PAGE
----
Lives in: St. Louis, Missouri
Breastfeeding experience: Problems at first, then smooth sailing
Main challenges: Hyperlactation (overabundant milk supply), engorgement, stress
Breastfed for: 8 months and counting
My mother nursed me and my siblings until we were toddlers so breastfeeding is commonplace to me. When I found out I was pregnant, I planned to nurse my baby. I had a typical vaginal hospital birth and, on day two, the lactation consultant came in to see if there were any problems.
Amelia's latch was fine but my breasts were feeling full. The lactation consultant said, "Wow, your milk is coming in early," and mentioned I might have an oversupply. I had never heard of it before. She told me that when I got home, if my breasts felt engorged, I should pump out some breast milk for a couple of minutes before I fed my daughter.
In those first days at home my daughter was nursing every hour or couple of hours, so I was just trying to feed her quickly without always remembering to pump first. But when I didn't, she'd latch and as soon as my milk let down, she'd choke and pull away from the breast because my milk was spraying out so forcefully. She'd get a look on her face like, "What's happening?"
I became anxious about it. When I felt my milk letting down, I'd get nervous.
I called the lactation consultants a few times for advice and everyone said pretty much the same thing – to pump beforehand. They said I should decrease the amount of milk I fed my daughter only if she was gaining weight too quickly or fussy and gassy.
So I pumped. I saved the milk in the freezer, which was nice because when Amelia had a growth spurt and was feeding a lot, I could use the extra bags I'd put away.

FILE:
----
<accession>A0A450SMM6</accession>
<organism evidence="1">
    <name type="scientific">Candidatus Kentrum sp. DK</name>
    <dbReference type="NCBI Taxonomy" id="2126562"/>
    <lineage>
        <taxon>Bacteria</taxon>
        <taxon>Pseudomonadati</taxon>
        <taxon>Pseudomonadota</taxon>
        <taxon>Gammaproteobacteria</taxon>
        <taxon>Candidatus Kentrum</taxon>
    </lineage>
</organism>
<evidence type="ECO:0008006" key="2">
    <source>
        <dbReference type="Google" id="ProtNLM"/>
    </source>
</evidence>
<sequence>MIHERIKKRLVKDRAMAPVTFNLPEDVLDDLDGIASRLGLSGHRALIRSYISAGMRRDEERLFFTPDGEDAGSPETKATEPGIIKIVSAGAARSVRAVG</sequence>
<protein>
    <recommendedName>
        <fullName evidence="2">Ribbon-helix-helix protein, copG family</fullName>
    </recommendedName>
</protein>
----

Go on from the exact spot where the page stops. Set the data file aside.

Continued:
It was hard for four to six weeks but after that I learned to manage my oversupply and I didn't feel as stressed. My baby also became a superefficient feeder. She was usually done in less than 10 minutes, which was good for me because feedings went quickly and we could get up and do other things. People told me she was just snacking but she was gaining weight.
Throughout this time I attended a weekly breastfeeding support group. I went when Amelia was 5 days old to deal with the oversupply issue, and it helped. There was only one other mom there with an oversupply issue but the camaraderie meant a lot. It helps to know you're not alone.
Eventually my supply did regulate, but it took two or three months. Amelia's doing well – she's growing, and she's still a superefficient nurser. I'll keep going as long as she wants to.
My biggest lesson learned
There are so many variations of normal. Oversupply can be just as stressful as undersupply. People told me all the time that it must be nice to have so much milk but it was painful and stressful. I suggest going to a breastfeeding support group or, at the very least, calling a lactation consultant. It was good to get advice when I needed it.
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